“Tampering with evidence?” A voice asked.
“Since when have I not?” Greg said.
Frank was looking at the body and the retired PI from his horse. “You didn’t push him off, did you?”
“That’s what I can’t understand. He was running away from me and then he just jumped! There’s nobody up there who could’ve pushed him. To make matters worse, somebody stole what he stole. This case is becoming more complicated.”
“Why don’t you check with the library to see what books are missing?”
“You know, you should be a detective! You have the brains for it.”
Frank smiled. “Maybe one day, but Charlie needs me right now. There’s a lady horse he met in the park yesterday who pulls tourists. I think I’ll take him to meet her.”
Gregson walked into the library again. “I need to know what books are missing.”
“I’m sorry, I can’t just give that information out to anybody,” the tense librarian said. She looked positively frazzled now. The library collects neurotics; perhaps because reading is the next best thing to risking your life.
Gregson showed her his police ID and neatly covered up the retired part with his thumb.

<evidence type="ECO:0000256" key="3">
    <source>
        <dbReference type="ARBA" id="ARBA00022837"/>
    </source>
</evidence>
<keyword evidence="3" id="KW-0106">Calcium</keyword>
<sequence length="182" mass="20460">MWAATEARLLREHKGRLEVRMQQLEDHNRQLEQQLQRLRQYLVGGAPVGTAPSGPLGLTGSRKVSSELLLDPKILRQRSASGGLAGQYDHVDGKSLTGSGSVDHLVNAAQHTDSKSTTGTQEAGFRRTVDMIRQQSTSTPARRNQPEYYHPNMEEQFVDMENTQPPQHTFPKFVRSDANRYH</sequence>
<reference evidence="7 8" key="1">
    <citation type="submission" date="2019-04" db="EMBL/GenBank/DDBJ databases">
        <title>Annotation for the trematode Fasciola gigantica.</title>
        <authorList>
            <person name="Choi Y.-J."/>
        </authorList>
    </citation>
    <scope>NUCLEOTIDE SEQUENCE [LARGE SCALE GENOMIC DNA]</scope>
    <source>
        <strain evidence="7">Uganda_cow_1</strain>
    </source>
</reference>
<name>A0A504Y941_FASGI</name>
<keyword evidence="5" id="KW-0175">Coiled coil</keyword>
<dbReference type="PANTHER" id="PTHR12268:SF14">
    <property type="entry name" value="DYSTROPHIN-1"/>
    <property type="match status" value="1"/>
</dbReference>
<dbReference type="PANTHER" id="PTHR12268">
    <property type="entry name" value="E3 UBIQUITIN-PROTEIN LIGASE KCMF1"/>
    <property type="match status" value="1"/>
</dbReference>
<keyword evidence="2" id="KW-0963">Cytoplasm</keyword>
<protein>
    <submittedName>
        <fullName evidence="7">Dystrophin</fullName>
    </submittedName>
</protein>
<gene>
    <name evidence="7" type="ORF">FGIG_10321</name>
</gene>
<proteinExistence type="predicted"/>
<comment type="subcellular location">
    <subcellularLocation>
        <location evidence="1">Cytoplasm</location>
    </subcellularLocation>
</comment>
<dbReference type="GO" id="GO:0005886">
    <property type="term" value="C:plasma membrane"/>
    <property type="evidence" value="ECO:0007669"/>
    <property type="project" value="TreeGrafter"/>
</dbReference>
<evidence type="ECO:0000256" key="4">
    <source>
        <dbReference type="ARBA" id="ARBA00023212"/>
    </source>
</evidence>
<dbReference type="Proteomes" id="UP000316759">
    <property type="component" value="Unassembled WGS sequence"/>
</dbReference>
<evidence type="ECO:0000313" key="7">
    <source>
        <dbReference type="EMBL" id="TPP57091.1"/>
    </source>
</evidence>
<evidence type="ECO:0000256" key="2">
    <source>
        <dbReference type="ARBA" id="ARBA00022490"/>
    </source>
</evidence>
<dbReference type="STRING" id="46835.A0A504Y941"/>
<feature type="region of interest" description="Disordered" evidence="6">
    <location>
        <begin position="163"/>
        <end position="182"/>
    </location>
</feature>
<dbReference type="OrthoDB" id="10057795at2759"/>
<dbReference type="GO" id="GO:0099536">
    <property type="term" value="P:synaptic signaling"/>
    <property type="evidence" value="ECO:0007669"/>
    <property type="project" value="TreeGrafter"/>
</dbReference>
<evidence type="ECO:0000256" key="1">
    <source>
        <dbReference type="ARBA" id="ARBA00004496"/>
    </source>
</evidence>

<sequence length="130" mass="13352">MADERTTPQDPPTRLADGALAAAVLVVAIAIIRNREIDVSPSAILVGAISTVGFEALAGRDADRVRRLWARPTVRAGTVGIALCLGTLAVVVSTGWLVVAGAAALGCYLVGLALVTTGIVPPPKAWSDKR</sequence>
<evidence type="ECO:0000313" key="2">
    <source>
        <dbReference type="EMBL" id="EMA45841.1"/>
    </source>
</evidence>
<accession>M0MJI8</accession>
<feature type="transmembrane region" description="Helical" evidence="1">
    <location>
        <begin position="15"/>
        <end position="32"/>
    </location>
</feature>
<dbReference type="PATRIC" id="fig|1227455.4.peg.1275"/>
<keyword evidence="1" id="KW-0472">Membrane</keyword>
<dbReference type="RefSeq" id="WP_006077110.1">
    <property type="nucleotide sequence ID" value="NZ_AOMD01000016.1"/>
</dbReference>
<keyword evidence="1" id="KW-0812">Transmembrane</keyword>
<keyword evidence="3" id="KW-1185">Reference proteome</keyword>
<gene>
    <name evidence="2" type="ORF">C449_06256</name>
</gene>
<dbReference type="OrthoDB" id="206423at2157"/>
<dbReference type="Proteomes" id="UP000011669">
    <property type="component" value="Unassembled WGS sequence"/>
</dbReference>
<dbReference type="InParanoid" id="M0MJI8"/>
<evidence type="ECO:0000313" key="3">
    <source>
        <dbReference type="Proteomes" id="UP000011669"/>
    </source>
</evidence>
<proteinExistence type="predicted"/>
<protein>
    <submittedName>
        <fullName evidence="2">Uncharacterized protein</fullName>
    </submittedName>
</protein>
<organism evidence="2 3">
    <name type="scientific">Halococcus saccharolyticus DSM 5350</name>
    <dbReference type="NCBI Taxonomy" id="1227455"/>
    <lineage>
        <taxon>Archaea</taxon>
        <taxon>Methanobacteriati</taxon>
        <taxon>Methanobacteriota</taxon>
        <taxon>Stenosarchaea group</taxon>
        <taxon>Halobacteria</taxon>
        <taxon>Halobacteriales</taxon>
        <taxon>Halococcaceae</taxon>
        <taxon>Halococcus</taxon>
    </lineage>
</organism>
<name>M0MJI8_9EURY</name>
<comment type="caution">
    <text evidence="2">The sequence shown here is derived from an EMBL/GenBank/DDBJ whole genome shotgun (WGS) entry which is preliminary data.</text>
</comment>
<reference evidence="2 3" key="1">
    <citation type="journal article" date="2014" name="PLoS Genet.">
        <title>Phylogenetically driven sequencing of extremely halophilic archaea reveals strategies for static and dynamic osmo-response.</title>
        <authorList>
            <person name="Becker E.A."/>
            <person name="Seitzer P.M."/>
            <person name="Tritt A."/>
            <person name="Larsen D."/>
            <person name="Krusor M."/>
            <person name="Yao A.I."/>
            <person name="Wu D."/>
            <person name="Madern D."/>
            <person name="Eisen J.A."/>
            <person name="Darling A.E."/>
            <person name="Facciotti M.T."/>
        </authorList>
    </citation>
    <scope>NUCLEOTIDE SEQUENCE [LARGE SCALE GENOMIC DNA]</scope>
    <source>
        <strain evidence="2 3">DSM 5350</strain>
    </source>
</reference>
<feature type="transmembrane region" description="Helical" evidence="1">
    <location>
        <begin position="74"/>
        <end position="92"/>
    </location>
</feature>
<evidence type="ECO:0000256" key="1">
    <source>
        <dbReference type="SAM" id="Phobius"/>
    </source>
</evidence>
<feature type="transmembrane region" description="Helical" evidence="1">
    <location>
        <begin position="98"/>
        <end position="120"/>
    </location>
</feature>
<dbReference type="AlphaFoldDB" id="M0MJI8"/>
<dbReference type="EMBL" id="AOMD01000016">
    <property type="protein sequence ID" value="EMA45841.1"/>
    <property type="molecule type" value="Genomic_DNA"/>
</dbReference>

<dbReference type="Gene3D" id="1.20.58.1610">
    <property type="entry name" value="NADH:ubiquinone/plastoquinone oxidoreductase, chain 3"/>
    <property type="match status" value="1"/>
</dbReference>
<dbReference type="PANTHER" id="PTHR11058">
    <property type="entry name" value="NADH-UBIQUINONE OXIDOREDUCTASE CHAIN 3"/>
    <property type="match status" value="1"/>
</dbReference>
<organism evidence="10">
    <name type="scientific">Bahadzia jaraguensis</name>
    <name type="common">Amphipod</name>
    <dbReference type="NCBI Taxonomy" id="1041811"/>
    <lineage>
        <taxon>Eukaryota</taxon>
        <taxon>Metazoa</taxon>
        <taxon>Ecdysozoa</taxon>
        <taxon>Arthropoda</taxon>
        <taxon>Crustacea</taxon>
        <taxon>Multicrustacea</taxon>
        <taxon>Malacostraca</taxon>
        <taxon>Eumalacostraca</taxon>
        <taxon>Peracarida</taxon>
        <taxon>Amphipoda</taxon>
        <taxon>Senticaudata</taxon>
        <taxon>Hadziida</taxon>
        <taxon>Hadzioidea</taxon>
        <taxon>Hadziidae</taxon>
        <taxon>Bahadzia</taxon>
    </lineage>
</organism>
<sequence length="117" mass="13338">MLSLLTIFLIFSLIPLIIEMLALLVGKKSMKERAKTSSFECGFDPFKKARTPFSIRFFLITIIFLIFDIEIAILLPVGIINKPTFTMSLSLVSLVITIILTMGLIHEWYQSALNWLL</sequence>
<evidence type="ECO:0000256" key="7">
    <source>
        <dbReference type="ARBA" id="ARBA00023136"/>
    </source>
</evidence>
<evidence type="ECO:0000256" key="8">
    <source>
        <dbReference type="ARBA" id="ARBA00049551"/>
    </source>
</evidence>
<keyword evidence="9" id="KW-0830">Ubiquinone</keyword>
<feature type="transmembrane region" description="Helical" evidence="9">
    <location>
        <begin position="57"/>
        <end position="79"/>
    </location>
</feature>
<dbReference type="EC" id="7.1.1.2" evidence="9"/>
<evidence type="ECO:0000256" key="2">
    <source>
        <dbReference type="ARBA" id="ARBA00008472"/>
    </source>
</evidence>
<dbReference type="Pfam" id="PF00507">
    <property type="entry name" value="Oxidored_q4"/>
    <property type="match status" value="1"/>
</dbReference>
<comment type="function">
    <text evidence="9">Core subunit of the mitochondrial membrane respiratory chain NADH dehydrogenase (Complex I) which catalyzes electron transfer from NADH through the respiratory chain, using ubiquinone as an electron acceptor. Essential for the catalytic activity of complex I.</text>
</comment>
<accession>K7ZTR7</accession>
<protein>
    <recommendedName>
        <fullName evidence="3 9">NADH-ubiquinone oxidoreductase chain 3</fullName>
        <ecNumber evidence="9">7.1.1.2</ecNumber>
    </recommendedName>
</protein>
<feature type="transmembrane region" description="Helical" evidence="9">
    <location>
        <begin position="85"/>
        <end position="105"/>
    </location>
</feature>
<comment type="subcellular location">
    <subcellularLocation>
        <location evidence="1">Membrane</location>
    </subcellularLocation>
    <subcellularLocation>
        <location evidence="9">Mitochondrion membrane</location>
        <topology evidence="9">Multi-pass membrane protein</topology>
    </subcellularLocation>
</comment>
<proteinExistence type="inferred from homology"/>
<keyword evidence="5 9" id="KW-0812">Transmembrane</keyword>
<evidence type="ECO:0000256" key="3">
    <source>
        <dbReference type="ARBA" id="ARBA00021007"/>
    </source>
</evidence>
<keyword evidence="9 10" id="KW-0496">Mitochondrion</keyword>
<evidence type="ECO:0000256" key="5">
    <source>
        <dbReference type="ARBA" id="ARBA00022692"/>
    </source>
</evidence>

“Oh, why didn’t you say you were police? I guess they don’t have age or weight standards anymore.”
Gregson shrugged off the criticism. He was used to bitter women and he didn’t try to sweeten them with his humor. A man learns not to do these things over time.
“I’ve cataloged the books that went missing: Chess-field Park: A History, The Voodoo Queen, Lances and Projectiles, How to Dig up a Cursed Graveyard, and Rituals for Reign.”
“It sounds like someone is interested in black magic and medieval power,” Gregson said.
“Leave me out of it. I cling to the Lord and I want no part of Satan’s games.”
“That makes two of us, but somebody’s got to catch this killer,” Gregson said.
It was getting on to the evening and a thick fog was spreading across the park from all sides. Gregson knew where the graveyard was, and he also knew it was time to load his revolver.